A leading cause of the bird mortality with these systems is poor environment, and one of the main reasons for this is that the vast majority are installed without manure belts. Not only do manure belts reduce the amount of labour needed to remove the litter, but they also greatly improve the environment, leading to healthier and better performing birds.

Aviary rearing systems
A third option for pullet rearing is the aviary rearing system. In these systems, pullets can be closed in for the first few weeks, providing them a safe, comfortable and well-ventilated environment in which they have ample space to move and jump around. These systems include a lot of perches as well as adjustable platforms with nipple drinkers above them for bird training.

While such systems are more expensive than floor rearing systems, the key advantage is the compartmentalized design of aviaries, making access to birds much easier and significantly lowering labour requirements. Aisles alongside the compartments make catching birds for vaccination and other tasks much easier. Producers may even keep multiple flocks separated in one house, which is not possible with other systems.

This table breaks down the long-term return on investment of different rearing systems.

Bird density
One of the best apples-to-apples comparisons of the three systems is bird density. With a floor rearing system, producers can stock about 1.85 birds per square foot (6.07 birds per square meter) of barn. Floor rearing systems with platforms can be stocked with about 2.32 birds per square foot (7.61 birds per square metre).

Aviaries can hold up to 3.72 birds per square foot (12.20 birds per square metre) of barn. Producers can double the number of birds in the same facility with an aviary rearing system versus a standard floor system.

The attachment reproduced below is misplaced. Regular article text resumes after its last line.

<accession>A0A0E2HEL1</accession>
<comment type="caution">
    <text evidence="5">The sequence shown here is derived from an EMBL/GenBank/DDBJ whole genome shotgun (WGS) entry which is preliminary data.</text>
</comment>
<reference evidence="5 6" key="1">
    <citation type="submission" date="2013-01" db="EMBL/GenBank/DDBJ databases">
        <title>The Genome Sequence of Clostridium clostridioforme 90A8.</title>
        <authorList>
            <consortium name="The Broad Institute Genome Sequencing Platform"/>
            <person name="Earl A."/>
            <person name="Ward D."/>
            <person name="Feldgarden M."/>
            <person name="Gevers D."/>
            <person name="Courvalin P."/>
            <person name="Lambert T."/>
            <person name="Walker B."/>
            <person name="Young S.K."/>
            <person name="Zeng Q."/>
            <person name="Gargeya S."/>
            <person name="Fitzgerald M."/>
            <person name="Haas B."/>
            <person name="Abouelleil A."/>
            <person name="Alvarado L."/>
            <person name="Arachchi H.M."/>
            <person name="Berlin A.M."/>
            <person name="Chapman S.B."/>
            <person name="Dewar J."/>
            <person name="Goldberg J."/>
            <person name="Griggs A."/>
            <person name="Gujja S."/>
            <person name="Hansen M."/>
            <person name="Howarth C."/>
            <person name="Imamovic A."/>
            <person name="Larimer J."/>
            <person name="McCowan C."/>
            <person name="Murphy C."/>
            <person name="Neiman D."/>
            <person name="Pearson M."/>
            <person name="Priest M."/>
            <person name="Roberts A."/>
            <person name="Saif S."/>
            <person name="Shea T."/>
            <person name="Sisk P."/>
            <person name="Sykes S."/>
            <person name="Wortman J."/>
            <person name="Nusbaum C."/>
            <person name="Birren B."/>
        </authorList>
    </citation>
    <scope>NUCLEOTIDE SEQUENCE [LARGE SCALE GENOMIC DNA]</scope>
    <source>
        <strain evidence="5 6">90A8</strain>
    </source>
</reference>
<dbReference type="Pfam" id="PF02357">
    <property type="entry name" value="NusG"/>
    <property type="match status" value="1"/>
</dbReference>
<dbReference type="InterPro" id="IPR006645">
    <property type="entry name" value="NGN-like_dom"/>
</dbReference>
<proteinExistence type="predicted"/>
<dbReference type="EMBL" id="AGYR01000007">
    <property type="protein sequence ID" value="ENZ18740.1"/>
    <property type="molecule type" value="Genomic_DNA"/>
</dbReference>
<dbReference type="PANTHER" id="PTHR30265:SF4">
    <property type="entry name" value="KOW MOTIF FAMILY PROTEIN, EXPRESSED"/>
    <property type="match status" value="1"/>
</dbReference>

Considering the huge expense of the barn space alone, it is logical to use that barn to house as many pullets as possible to help maximize the return. Further efficiency is gained through the fact that some equipment costs, such as ventilation, are the same for both aviary rearing systems and floor systems, spreading that cost out over more birds with an aviary rearing system.

Despite the higher stocking densities of aviary rearing systems, they can turn out birds with a very high uniformity percentage. The uniformity of birds reared in aviary systems translates into healthier birds and more grade-A eggs when they are moved into laying facilities.

Long-term ROI
In the end, what matters most is the long-term return on investment of each system. When considering the reduced labour needs, reduced mortality and higher quality birds produced in an aviary rearing system, producers can achieve greater profits with aviaries over a long-term period.

Those who wish to save money up front on floor systems – with or without platforms – may regret the decision after seeing returns diminished by lower bird densities, higher labour costs and, overall, poorly performing birds.

When building poultry housing for commercial cage-free egg production, virtually no producer enters into it planning for the business to last only a short time. In fact, many hope their operations will succeed for generations.

Unfortunately, it is difficult for producers to look beyond the initial installation costs of aviary rearing systems. However, these systems must be considered from a long-term investment perspective. Investing in the right system may just be the key to the long-term success of the farm.